I glanced around the full room and saw my brother and sister off with their friends. I spotted some people I knew, but slunk over to one of the chairs in the back far corner, setting down my Bible case and purse to claim by unobtrusive spot. I stared at the seat, torn between just sitting down and actually walking around and finding somebody to say hi to. My plan to be a “princess,” to be different and talk to somebody, suddenly seemed like an utterly silly and pointless plan. After all, I had totally forgotten to hold my head up as I walked in. If I had messed that part up, what was the point of continuing? I had a feeling I was just going to do the same thing I always did until service started and the social portion of the evening was over — sit quietly in my chosen seat, reading or looking around, not causing a ruckus so I could go unobserved. I hated, yet desperately needed, the solitude I created. There was no way I could draw attention to myself. I was being a complete fool.

As I started to perch myself noncommittally on the edge of my chair, I looked over and happened to catch a glimpse of my crush, who was animatedly talking to a huge group of kids who looked like they were hanging on his every word. I stood back up and took a tentative step out into the room. Not toward him, God no. He terrified the life out of me. But there was a game console plugged into a TV in a corner of the room, so I wandered over in that direction. After all, everyone’s attention was on the TV, so I could kind of stand there and look social without actually socializing. Perfect.

But as I walked up, the youth pastor began calling everyone over so the service could start. Great, I had wasted too much time waffling and now I had run out of time. I hadn’t even looked one person in the eye since I’d gotten here. Nobody knew or care I was here. It was my own fault, but it didn’t change the sting of solitude.

I distracted myself somewhat during the singing and preaching parts of the night, as I could bend my mental energies upon God and the Bible and not myself. I could forget about my own social shortcomings while pondering over how the devil was a lion who was walking around looking for his next meal, and how that meal might be me! Metaphorically, of course. But it was a mental image that was terrifying in a way that relieved me of my small, everyday fears.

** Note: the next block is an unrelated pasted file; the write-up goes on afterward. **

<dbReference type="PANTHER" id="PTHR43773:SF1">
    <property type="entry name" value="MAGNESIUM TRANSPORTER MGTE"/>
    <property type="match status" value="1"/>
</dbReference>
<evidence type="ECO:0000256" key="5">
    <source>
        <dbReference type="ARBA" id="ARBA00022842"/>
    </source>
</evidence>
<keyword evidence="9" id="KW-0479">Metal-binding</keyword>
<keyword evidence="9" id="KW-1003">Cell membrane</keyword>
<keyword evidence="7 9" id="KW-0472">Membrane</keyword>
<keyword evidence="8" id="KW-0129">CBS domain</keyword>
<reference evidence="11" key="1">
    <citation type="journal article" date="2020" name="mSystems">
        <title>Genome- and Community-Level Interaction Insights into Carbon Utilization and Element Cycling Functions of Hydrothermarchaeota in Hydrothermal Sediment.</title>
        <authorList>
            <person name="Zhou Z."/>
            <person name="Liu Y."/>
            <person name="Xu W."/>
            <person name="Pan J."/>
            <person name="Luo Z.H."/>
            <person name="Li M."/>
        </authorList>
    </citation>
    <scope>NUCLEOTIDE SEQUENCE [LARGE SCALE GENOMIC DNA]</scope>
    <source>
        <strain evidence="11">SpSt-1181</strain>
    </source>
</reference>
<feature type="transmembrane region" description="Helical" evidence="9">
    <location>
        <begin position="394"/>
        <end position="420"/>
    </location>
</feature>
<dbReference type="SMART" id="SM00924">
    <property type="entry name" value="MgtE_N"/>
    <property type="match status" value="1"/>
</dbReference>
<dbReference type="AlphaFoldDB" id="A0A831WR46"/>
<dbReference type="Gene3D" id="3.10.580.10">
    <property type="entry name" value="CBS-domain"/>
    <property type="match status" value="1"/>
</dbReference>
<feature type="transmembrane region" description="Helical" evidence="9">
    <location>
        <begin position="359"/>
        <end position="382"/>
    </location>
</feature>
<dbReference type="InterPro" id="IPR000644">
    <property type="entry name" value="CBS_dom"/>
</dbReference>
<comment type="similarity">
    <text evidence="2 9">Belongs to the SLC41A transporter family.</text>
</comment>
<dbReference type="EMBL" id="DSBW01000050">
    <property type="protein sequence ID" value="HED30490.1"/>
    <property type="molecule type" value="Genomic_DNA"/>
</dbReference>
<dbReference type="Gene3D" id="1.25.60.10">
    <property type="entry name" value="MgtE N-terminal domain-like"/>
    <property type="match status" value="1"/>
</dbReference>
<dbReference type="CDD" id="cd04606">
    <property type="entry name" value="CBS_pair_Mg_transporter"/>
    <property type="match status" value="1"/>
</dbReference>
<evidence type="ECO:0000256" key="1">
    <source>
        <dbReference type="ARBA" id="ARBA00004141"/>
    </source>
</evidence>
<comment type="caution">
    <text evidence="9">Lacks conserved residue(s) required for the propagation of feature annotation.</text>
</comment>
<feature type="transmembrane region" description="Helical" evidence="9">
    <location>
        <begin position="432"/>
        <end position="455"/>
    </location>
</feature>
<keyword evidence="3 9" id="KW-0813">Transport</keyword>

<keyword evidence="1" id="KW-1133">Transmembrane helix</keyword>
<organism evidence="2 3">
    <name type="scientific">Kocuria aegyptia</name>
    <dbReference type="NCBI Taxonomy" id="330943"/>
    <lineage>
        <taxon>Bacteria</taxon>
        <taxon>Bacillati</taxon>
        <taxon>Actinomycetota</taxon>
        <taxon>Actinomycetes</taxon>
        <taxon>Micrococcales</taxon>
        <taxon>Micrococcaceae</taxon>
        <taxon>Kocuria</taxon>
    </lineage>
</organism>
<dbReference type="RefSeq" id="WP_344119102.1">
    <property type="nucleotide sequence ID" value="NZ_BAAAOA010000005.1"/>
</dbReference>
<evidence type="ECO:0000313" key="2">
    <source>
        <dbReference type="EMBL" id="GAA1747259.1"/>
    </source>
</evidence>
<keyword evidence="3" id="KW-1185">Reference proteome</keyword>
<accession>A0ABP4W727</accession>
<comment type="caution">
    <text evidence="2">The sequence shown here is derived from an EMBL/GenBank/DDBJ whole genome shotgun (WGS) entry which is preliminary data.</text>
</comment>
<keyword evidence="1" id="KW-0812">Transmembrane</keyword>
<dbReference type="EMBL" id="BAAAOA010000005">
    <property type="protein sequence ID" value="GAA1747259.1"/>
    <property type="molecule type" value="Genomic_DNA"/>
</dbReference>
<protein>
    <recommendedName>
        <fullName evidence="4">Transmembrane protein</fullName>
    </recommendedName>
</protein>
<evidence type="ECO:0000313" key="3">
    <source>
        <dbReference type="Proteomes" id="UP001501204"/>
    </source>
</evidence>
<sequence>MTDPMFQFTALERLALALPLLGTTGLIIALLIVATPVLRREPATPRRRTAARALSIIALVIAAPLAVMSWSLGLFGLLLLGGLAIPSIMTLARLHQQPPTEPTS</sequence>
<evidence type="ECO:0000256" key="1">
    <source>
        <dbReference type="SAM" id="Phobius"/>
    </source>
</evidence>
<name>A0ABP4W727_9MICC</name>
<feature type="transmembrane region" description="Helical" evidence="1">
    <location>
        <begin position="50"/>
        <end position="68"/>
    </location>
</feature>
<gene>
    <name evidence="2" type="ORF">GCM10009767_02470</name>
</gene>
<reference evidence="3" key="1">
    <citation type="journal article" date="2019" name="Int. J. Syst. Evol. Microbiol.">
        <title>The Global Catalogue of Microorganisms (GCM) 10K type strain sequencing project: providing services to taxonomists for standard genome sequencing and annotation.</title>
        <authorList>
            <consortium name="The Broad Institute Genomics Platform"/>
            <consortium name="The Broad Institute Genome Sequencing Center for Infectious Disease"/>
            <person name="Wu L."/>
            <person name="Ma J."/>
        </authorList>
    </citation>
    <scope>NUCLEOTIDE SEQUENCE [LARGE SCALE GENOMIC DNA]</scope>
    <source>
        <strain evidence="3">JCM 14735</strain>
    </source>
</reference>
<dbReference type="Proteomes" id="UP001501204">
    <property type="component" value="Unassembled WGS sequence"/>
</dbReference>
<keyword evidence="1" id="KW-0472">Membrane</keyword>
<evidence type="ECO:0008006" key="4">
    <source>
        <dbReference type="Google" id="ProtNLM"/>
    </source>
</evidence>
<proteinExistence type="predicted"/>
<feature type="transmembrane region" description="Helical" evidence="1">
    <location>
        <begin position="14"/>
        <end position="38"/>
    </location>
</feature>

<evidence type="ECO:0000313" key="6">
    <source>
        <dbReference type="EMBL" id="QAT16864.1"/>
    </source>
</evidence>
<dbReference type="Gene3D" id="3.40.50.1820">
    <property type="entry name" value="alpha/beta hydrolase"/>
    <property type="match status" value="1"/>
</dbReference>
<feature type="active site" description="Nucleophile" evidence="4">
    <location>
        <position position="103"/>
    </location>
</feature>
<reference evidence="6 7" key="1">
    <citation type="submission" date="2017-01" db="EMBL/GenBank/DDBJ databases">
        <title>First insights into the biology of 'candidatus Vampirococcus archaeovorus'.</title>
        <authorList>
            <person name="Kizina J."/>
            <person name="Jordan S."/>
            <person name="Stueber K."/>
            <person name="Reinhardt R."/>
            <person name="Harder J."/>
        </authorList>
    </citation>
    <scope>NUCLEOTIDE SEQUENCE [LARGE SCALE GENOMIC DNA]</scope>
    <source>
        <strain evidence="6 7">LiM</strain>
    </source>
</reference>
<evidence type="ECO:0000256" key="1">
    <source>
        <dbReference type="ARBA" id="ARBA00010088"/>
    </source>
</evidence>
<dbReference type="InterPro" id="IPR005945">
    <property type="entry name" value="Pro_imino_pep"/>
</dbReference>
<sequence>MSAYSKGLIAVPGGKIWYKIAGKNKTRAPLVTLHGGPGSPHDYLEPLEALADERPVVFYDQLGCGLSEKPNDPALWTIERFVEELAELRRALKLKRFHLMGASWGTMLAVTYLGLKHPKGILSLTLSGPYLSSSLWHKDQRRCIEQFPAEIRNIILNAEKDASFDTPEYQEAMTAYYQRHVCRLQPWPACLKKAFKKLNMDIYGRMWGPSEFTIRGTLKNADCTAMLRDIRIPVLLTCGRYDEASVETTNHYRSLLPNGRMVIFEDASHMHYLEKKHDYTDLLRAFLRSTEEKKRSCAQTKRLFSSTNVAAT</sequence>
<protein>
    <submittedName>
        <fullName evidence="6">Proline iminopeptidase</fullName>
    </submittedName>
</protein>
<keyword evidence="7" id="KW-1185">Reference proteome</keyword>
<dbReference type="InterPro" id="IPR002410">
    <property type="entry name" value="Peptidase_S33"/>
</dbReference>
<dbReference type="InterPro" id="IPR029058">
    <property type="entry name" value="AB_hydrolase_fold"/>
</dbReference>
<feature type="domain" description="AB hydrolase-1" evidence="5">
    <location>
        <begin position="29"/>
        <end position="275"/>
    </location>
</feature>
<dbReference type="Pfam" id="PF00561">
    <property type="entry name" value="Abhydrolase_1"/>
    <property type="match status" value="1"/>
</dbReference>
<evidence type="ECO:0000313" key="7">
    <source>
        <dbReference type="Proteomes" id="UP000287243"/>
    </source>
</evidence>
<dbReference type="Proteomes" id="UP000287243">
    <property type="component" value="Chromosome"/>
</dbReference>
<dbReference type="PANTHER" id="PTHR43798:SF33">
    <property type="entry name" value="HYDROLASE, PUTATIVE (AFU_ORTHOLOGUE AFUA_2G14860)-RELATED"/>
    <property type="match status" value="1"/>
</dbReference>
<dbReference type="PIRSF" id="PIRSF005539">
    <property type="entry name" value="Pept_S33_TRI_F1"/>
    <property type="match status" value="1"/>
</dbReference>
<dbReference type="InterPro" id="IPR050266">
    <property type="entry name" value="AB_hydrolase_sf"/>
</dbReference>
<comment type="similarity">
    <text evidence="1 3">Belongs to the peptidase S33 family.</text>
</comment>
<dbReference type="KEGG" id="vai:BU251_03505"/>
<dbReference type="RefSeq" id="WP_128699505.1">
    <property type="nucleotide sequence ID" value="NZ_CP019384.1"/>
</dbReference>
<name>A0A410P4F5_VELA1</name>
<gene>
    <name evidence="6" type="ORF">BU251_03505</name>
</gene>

As the service ended, we broke out into our small groups. I followed the group of other ninth-grade girls into the small classroom that was normally a kindergarten classroom, and we folded ourselves into the tiny chairs and sat around in a circle. This part of the evening was also quite dangerous, as there was the potential to be asked to share a prayer request, or read a verse, or disclose some thoughts, or even pray aloud. I steeled myself for the inevitable battle between silence and disappointment that would ensue within my soul even as I listened to our group leader begin asking some girls to share their opinions on the sermon.

Then, my eyes looked up. I saw a girl I had been classmates with last year, before I had dropped out to be homeschooled. Our eyes met. She smiled. I smiled. I looked back down, but I felt something warm inside my chest, buried down amidst the feelings of intense awkwardness. Somebody, somebody had looked at me! I had looked somebody in the eye!

Even as I silently made it through the small group session and silently walked back to the car after dismissal, I nurtured this small flame inside myself. I should be disappointed I hadn’t actually said the words “hi,” but I was more elated than anything else. Even if I had only achieved part of my goal, I had done something different. Who needed words to communicate, anyways? Sometimes, you don’t need words to say hello.

If this was just the first step on a journey of a thousand of them, then I was on my way. Maybe someday, someday, I could meet somebody new and smile at them and say ,“Hi! Nice to meet you!” Maybe someday, I could go into new situations and feel confident. Maybe someday, I could feel cool and part of something. Maybe someday, I could stand in front of a group of people and talk out loud. I could get there. I could do it. I would fail and try, fail and try again, but nobody could stop me.

I was just beginning to change.

Getty image by The Good Brigade

Originally published: February 15, 2022